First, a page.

MSPIFF Review ~ Dreamin’ Wild


Dreamin’ Wild

Director: Bill Pohlad
Cast: Casey Affleck, Noah Jupe, Zooey Deschanel, Chris Messina, Jack Dylan Grazer, Walton Goggins, Beau Bridges
Synopsis: What if a childhood dream suddenly came true–-but thirty years later? That’s what happened to singer/songwriter Donnie Emerson. His dream of success suddenly–and unexpectedly–came true but only as he approached 50 years old. And while it brought hopes of second chances, it also brought ghosts of the past and long-buried emotions as Donnie, his brother Joe and their entire family came to terms with their newly found fame.
Thoughts: By the end of writer/director Bill Pohlad’s Dreamin’ Wild (the opening night selection of the 42nd Minneapolis International Film Festival), many of my personal boxes had been checked. Quiet indie vibe? Check. Music biopic with a tender heart? Check Check. Frustrated grown men with unresolved dad issues and brothers that don’t communicate but need to talk about all their feelings? A hat trick of checks. What keeps Dreamin’ Wild with its head so firmly above water is that same moving spirit that propelled Pohlad’s 2014 Brian Wilson biography Love & Mercy to become such an unexpected critical and word-of-mouth hit. Now Pohlad returns for another musical tale, bringing to the screen the true story of musician Donnie Emerson and his brother Jeff, who found a second chance at fame when both least expected it. The circumstances in which it occurred sound like a concoction worked up for movie schmaltz, but the film is based on a New York Times feature by Steven Kurutz published in 2012.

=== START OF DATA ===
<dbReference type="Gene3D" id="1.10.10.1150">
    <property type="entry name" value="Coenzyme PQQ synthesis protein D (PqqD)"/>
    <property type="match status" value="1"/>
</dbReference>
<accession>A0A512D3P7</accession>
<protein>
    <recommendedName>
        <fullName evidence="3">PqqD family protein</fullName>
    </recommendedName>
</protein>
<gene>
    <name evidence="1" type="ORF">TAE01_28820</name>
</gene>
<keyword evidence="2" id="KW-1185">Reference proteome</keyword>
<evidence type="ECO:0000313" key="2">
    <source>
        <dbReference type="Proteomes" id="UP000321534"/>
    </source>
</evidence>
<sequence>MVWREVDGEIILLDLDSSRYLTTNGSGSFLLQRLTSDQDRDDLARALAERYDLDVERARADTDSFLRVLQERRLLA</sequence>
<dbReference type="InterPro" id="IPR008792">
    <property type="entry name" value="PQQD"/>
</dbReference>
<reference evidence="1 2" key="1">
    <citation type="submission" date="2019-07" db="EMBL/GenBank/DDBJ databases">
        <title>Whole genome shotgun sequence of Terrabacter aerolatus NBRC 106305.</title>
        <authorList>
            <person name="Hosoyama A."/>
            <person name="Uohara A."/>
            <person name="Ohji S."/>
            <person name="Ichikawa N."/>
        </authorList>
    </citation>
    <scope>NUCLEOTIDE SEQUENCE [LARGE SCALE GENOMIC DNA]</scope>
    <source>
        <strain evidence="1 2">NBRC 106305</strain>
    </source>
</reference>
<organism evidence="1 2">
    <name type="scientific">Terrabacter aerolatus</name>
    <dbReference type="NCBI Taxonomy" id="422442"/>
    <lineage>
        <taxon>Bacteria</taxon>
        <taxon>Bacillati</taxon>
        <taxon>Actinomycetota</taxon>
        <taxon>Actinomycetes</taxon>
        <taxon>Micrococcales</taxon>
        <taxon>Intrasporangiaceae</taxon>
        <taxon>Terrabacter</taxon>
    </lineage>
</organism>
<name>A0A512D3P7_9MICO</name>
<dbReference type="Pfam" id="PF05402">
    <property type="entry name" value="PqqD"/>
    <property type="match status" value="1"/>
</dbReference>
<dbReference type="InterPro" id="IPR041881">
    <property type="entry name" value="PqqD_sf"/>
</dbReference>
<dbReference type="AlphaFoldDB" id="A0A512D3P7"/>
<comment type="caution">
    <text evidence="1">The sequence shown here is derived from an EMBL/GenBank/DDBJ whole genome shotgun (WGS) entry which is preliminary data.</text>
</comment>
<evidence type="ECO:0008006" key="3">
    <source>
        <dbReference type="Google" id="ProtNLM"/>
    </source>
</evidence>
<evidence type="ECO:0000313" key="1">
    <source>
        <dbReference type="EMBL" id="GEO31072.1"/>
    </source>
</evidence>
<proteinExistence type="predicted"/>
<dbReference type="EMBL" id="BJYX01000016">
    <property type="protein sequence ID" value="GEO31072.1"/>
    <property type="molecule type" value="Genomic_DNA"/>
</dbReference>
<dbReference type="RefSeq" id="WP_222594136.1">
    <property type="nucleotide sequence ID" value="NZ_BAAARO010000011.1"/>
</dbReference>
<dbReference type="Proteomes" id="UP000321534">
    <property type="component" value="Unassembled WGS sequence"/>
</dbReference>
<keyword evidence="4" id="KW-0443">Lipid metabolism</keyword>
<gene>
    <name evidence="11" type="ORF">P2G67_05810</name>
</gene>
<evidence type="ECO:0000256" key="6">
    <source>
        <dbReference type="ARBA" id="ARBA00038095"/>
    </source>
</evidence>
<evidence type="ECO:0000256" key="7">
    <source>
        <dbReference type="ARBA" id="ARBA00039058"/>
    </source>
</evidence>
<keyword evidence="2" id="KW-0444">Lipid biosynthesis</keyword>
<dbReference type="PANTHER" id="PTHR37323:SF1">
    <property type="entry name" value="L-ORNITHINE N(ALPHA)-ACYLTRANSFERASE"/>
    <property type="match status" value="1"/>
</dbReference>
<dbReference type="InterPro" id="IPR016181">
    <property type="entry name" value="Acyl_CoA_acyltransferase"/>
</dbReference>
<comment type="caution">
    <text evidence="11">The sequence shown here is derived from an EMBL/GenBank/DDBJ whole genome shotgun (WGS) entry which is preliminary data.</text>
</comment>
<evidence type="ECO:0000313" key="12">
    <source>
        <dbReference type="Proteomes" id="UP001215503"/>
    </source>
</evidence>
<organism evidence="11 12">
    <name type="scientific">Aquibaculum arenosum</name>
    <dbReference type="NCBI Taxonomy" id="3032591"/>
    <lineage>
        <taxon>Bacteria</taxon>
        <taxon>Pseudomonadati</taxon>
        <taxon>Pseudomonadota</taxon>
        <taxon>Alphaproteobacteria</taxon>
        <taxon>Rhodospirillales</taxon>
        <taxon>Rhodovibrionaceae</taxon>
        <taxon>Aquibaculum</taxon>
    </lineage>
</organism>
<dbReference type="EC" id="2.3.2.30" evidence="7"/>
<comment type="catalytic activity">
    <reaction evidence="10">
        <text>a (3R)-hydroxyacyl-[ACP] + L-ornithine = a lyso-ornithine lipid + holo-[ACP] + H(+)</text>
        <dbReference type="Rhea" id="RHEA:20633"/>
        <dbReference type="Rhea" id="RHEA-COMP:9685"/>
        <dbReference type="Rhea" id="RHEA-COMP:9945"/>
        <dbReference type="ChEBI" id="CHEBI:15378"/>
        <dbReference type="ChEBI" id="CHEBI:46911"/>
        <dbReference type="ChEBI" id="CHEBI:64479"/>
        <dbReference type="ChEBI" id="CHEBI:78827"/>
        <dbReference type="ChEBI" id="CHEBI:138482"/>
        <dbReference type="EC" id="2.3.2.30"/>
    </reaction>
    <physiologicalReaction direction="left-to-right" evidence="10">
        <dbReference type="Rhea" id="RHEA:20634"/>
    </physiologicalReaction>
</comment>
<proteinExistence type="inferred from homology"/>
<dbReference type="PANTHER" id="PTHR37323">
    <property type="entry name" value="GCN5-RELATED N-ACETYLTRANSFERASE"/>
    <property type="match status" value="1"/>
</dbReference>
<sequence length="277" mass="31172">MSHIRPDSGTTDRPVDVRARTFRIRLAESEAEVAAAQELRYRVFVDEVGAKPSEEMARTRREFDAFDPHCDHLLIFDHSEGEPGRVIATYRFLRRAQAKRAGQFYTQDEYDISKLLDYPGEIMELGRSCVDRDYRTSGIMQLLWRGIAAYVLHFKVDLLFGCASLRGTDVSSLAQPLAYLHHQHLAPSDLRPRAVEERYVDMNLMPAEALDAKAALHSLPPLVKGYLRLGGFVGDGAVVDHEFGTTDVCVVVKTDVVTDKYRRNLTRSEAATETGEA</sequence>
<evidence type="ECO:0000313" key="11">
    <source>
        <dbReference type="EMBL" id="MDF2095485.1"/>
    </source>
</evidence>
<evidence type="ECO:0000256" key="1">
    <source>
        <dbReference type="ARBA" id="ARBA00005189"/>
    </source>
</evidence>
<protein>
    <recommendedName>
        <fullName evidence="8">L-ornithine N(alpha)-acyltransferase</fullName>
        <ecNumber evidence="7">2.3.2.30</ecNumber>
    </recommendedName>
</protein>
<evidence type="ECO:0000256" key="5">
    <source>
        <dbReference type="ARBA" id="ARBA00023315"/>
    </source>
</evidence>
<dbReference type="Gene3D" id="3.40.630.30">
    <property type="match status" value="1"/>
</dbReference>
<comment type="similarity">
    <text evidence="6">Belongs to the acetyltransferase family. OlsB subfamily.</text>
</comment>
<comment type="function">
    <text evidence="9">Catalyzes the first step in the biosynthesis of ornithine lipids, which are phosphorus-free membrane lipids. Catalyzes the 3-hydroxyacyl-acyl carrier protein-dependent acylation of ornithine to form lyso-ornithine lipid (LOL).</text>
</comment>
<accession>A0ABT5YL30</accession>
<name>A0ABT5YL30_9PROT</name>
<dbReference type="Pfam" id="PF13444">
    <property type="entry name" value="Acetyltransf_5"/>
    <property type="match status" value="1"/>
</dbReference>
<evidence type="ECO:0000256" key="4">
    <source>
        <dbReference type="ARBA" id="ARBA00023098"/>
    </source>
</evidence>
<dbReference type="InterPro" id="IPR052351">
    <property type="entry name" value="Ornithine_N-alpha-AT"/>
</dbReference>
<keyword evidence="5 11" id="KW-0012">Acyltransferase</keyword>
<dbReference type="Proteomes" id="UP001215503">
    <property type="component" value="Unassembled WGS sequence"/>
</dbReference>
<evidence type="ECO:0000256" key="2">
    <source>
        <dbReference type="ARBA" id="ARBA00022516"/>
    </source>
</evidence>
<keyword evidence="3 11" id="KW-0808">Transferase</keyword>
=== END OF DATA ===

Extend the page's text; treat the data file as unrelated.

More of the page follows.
As Donnie, Casey Affleck has his vocals dubbed, but everything else about his performance is raw and real. There are hints of his Oscar-winning role in Manchester by the Sea at times, but perhaps here there’s an even more world-weariness at the opportunities he expected that never came to be. We understand early on Donnie was a genius talent who, like many, existed in obscurity until a random twist of fate caught him and his family in the spotlight. That renewed interest brings back good and bad memories; inevitable tensions solidify with older brother Joe (a superb Walton Goggins), and Donnie’s guilt over his father going into debt to finance his young career is reignited. Scenes between Affleck and Beau Bridges as his dad are achingly real – it’s the best Bridges has been in ages. 

Noah Jupe fills out the cast as young Donnie, with Jack Dylan Grazer as young Joe. I couldn’t quite see Jupe growing up to be Affleck (much like I couldn’t see Paul Dano’s Brian Wilson growing up to be John Cusack’s Wilson in Love and Mercy), but both actors find overlap in each other’s performance that helped the viewer see them both as the same person. In a post-screening QA, Pohlad spoke of his use of ‘magical realism’ to push some of the narrative boundaries; Affleck and Jupe benefit from this technique in one highly effective scene together.